The following is reposted with permission from Jangmadang.caJack Kim sits on Jayu’s Board of Directors.

 Full Disclosure: I consider Dong Hyuk a friend.

Over the weekend we all heard some troubling news. Parts of Shin Dong Hyuk’s account in Escape from Camp 14 are not true. He did not grow up in Camp 14. He actually grew up in Camp 18. He had actually escaped twice. The list goes on. The question will be asked in the coming days as to why he chose to tell the story as is, but it appears to all those involved, the why is not of interest. After all, the admission is out, the damage is done. Right?

People will be quick to jump on the bandwagon to lambast SDH. The regime and the regime apologists will urge us to throw out the baby with the bathwater.  After all if someone could not be truthful about where he grew up, how could we trust the rest of the story? There will also be embittered defectors and human right activists who will feel betrayed, perhaps rightly, about this all. Many of us went up to bat for him, and those who did will feel like they’ve been given a swift kick in the head. We will complain about how this damages the credibility of all defector testimony in the future, the chief tool we have used to give light to the human rights situation in the DPRK.

Surely SDH misled us. There is no question about this.

Yet before I too jump on this bandwagon, there are a few things that have given me pause.

The first is that simply put, the revised testimony does not change the fact that there are perhaps hundreds of thousands of people who are still suffering in camps that SDH described. As Greg Scarlatoiu of HRNK eloquently put it over the weekend, there is no difference between Camp 14 or Camp 18, or to that fact, Auschwitz, Dachau, or BirkenauEven those camp survivors who tried to discredit SDH’s story will not deny that the horrors still continue.

The second is SDH’s tireless work for the North Korean human rights movement. In my own conversations with him, he did not seem to relish what he did. To me, that was understandable: who would enjoy speaking about some of the worst parts of their lives, over and over again? Despite this, SDH felt burdened to press on. His fame from the book helped push some of the key milestones that the movement has witnessed, including the whole Commission of Inquiry as well as the UN Security Council adopting the North Korean human rights issue as a permanent discussion point. Despite all the fingerpointing that is coming from both defectors and human rights advocates alike, they owe him a grand debt for advancing the cause as much as it has.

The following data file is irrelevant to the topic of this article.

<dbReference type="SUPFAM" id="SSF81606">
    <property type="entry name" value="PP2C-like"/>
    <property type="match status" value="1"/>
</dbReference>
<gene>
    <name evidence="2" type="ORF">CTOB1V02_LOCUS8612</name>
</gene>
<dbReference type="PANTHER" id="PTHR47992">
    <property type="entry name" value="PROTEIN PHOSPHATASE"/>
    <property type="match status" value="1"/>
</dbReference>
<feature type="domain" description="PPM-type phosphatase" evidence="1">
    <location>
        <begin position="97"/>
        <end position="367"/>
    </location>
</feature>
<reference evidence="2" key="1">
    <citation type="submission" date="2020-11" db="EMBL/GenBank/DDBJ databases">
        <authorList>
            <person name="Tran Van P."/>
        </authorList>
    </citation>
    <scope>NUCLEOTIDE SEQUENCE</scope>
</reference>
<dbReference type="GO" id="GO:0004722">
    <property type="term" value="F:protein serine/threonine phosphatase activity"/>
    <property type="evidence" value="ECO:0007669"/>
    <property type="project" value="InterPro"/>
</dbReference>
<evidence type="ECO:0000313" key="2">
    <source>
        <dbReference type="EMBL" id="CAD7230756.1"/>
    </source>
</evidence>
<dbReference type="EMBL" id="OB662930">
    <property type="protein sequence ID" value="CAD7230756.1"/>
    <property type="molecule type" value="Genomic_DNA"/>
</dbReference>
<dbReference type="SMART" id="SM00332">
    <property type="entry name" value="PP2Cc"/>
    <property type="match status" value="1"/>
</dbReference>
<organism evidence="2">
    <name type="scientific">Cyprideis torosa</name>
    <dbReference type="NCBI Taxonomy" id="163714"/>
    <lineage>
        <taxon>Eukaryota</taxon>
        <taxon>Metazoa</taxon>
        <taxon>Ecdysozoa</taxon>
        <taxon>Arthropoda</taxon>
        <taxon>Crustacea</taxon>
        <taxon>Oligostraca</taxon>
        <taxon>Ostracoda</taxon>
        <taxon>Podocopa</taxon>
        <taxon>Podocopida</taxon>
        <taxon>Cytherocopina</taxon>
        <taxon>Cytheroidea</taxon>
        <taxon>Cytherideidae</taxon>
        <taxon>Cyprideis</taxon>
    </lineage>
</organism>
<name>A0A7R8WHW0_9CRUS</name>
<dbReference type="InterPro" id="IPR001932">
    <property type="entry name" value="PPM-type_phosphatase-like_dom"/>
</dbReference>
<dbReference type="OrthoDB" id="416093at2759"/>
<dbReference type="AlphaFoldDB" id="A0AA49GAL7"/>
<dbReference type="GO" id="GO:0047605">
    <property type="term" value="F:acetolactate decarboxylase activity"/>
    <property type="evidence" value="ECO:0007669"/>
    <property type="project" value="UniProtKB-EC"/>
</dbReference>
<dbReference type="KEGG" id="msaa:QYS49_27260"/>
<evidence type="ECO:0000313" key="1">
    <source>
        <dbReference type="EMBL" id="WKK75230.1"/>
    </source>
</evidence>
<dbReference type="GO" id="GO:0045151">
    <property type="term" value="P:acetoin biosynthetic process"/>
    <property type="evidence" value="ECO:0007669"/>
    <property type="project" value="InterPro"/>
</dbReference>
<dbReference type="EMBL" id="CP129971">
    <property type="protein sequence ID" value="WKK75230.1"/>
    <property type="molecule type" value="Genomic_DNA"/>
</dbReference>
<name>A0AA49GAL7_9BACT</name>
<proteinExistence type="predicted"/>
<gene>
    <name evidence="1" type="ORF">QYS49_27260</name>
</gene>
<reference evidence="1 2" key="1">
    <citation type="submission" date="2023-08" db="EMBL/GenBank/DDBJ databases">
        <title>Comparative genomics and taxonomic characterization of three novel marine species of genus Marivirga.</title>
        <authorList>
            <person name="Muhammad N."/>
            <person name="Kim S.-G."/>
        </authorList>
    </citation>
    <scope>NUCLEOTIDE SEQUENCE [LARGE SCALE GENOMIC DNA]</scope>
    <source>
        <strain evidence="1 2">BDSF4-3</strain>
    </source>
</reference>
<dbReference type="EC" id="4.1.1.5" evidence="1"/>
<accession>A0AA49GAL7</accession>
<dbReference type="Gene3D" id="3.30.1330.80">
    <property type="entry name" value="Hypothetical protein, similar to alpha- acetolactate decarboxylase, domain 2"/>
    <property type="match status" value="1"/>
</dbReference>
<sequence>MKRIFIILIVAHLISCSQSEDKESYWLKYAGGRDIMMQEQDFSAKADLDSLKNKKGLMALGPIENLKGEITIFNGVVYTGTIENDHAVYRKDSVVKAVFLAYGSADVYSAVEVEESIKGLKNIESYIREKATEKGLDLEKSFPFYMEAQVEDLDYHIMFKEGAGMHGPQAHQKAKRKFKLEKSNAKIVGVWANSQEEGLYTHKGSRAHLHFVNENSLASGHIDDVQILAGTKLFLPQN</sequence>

But apart from the practical aspects, there also remains, at least from the news coming out this weekend, of a more idiosyncratic aspect of SDH that has been completely overlooked: the fact that SDH, at least in his early days of freedom, was no ordinary man.

To get a better glimpse of what SDH may have been going through in his early years in South Korea, we must go to the few other historical examples which we can even dare draw from: the Holocaust. Due to the sheer sample size of the number of Holocaust survivors, there is well documented study on the psychiatric conditions of the survivors themselves, especially regarding their testimony.

As the research has sadly confirmed, for many who have gone through horrific trauma, the truth remains a fuzzy and malleable prism. The most recent case in collective memory was that of fourteen years ago, about a survivor named Deli Strummer. Ms. Strummer was once a legend in Baltimore, a Holocaust survivor who had a veritable knack for recounting her story and inspiring others to action. Yet as it slowly came out, blow by painful blow, Ms. Strummer’s account was factually incorrect. Her whole life started to unravel.